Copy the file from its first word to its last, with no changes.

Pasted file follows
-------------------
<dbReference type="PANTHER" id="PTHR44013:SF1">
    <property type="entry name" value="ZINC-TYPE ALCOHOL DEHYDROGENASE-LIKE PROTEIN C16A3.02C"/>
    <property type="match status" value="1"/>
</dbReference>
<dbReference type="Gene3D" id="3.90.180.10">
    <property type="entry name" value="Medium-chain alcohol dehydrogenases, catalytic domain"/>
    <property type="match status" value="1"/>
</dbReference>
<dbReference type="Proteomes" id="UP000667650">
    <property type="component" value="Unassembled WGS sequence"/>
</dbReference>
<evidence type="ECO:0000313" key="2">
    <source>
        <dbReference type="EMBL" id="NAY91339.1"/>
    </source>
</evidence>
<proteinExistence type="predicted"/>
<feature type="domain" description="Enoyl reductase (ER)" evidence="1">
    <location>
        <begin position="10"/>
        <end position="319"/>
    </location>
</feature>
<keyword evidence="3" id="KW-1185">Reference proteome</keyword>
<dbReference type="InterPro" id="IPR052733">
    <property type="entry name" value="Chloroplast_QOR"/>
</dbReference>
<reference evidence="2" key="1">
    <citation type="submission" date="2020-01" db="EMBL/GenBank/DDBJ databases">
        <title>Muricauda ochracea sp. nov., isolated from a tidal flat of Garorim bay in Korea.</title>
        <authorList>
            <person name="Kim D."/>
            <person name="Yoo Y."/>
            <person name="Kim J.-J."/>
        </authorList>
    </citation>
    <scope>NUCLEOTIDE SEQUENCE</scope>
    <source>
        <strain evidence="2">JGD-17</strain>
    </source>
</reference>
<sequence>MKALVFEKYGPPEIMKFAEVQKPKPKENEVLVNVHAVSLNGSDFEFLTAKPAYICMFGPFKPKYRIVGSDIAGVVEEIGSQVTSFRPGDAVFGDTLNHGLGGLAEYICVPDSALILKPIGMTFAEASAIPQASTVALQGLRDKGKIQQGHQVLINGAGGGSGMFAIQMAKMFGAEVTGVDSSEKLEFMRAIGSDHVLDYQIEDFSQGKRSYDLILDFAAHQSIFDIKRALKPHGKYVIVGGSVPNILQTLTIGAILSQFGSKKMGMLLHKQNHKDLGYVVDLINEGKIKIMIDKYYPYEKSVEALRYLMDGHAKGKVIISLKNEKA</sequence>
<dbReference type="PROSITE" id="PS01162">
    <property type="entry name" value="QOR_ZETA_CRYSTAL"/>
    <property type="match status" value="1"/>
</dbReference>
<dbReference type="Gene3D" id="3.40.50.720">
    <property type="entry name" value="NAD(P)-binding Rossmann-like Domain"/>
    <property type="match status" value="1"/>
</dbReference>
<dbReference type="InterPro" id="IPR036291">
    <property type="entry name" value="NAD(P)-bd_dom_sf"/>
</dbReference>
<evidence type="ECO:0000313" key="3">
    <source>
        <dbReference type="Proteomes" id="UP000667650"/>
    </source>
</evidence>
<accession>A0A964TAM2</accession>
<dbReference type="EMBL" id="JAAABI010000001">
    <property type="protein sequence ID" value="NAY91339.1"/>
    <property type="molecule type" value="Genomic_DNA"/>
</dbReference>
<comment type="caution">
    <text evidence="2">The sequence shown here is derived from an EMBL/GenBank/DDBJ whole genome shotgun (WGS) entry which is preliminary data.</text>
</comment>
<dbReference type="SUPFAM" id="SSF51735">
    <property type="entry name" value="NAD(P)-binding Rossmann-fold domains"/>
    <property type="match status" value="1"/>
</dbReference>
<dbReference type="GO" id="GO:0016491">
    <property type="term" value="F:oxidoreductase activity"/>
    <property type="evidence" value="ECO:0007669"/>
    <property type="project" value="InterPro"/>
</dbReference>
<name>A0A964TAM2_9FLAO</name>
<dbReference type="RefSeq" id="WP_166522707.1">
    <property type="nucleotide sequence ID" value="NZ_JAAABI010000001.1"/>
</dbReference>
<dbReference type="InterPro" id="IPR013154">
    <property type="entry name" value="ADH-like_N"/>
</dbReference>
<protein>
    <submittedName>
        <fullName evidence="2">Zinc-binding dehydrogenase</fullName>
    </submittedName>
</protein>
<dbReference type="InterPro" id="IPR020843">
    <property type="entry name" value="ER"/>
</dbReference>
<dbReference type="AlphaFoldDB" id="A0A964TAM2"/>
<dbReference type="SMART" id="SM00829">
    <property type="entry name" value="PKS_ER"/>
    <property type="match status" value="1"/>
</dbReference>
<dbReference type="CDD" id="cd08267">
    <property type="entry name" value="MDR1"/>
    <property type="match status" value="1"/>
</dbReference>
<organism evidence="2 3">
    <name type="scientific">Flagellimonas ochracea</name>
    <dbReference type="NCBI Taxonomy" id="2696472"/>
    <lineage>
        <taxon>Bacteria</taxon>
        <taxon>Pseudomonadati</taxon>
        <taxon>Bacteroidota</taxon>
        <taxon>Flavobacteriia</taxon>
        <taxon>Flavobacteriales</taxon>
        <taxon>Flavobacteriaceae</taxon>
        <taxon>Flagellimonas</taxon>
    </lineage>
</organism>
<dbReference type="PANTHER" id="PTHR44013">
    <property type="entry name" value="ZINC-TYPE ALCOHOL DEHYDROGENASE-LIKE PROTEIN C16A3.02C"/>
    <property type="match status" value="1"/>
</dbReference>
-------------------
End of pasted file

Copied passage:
<dbReference type="PANTHER" id="PTHR44013:SF1">
    <property type="entry name" value="ZINC-TYPE ALCOHOL DEHYDROGENASE-LIKE PROTEIN C16A3.02C"/>
    <property type="match status" value="1"/>
</dbReference>
<dbReference type="Gene3D" id="3.90.180.10">
    <property type="entry name" value="Medium-chain alcohol dehydrogenases, catalytic domain"/>
    <property type="match status" value="1"/>
</dbReference>
<dbReference type="Proteomes" id="UP000667650">
    <property type="component" value="Unassembled WGS sequence"/>
</dbReference>
<evidence type="ECO:0000313" key="2">
    <source>
        <dbReference type="EMBL" id="NAY91339.1"/>
    </source>
</evidence>
<proteinExistence type="predicted"/>
<feature type="domain" description="Enoyl reductase (ER)" evidence="1">
    <location>
        <begin position="10"/>
        <end position="319"/>
    </location>
</feature>
<keyword evidence="3" id="KW-1185">Reference proteome</keyword>
<dbReference type="InterPro" id="IPR052733">
    <property type="entry name" value="Chloroplast_QOR"/>
</dbReference>
<reference evidence="2" key="1">
    <citation type="submission" date="2020-01" db="EMBL/GenBank/DDBJ databases">
        <title>Muricauda ochracea sp. nov., isolated from a tidal flat of Garorim bay in Korea.</title>
        <authorList>
            <person name="Kim D."/>
            <person name="Yoo Y."/>
            <person name="Kim J.-J."/>
        </authorList>
    </citation>
    <scope>NUCLEOTIDE SEQUENCE</scope>
    <source>
        <strain evidence="2">JGD-17</strain>
    </source>
</reference>
<sequence>MKALVFEKYGPPEIMKFAEVQKPKPKENEVLVNVHAVSLNGSDFEFLTAKPAYICMFGPFKPKYRIVGSDIAGVVEEIGSQVTSFRPGDAVFGDTLNHGLGGLAEYICVPDSALILKPIGMTFAEASAIPQASTVALQGLRDKGKIQQGHQVLINGAGGGSGMFAIQMAKMFGAEVTGVDSSEKLEFMRAIGSDHVLDYQIEDFSQGKRSYDLILDFAAHQSIFDIKRALKPHGKYVIVGGSVPNILQTLTIGAILSQFGSKKMGMLLHKQNHKDLGYVVDLINEGKIKIMIDKYYPYEKSVEALRYLMDGHAKGKVIISLKNEKA</sequence>
<dbReference type="PROSITE" id="PS01162">
    <property type="entry name" value="QOR_ZETA_CRYSTAL"/>
    <property type="match status" value="1"/>
</dbReference>
<dbReference type="Gene3D" id="3.40.50.720">
    <property type="entry name" value="NAD(P)-binding Rossmann-like Domain"/>
    <property type="match status" value="1"/>
</dbReference>
<dbReference type="InterPro" id="IPR036291">
    <property type="entry name" value="NAD(P)-bd_dom_sf"/>
</dbReference>
<evidence type="ECO:0000313" key="3">
    <source>
        <dbReference type="Proteomes" id="UP000667650"/>
    </source>
</evidence>
<accession>A0A964TAM2</accession>
<dbReference type="EMBL" id="JAAABI010000001">
    <property type="protein sequence ID" value="NAY91339.1"/>
    <property type="molecule type" value="Genomic_DNA"/>
</dbReference>
<comment type="caution">
    <text evidence="2">The sequence shown here is derived from an EMBL/GenBank/DDBJ whole genome shotgun (WGS) entry which is preliminary data.</text>
</comment>
<dbReference type="SUPFAM" id="SSF51735">
    <property type="entry name" value="NAD(P)-binding Rossmann-fold domains"/>
    <property type="match status" value="1"/>
</dbReference>
<dbReference type="GO" id="GO:0016491">
    <property type="term" value="F:oxidoreductase activity"/>
    <property type="evidence" value="ECO:0007669"/>
    <property type="project" value="InterPro"/>
</dbReference>
<name>A0A964TAM2_9FLAO</name>
<dbReference type="RefSeq" id="WP_166522707.1">
    <property type="nucleotide sequence ID" value="NZ_JAAABI010000001.1"/>
</dbReference>
<dbReference type="InterPro" id="IPR013154">
    <property type="entry name" value="ADH-like_N"/>
</dbReference>
<protein>
    <submittedName>
        <fullName evidence="2">Zinc-binding dehydrogenase</fullName>
    </submittedName>
</protein>
<dbReference type="InterPro" id="IPR020843">
    <property type="entry name" value="ER"/>
</dbReference>
<dbReference type="AlphaFoldDB" id="A0A964TAM2"/>
<dbReference type="SMART" id="SM00829">
    <property type="entry name" value="PKS_ER"/>
    <property type="match status" value="1"/>
</dbReference>
<dbReference type="CDD" id="cd08267">
    <property type="entry name" value="MDR1"/>
    <property type="match status" value="1"/>
</dbReference>
<organism evidence="2 3">
    <name type="scientific">Flagellimonas ochracea</name>
    <dbReference type="NCBI Taxonomy" id="2696472"/>
    <lineage>
        <taxon>Bacteria</taxon>
        <taxon>Pseudomonadati</taxon>
        <taxon>Bacteroidota</taxon>
        <taxon>Flavobacteriia</taxon>
        <taxon>Flavobacteriales</taxon>
        <taxon>Flavobacteriaceae</taxon>
        <taxon>Flagellimonas</taxon>
    </lineage>
</organism>
<dbReference type="PANTHER" id="PTHR44013">
    <property type="entry name" value="ZINC-TYPE ALCOHOL DEHYDROGENASE-LIKE PROTEIN C16A3.02C"/>
    <property type="match status" value="1"/>
</dbReference>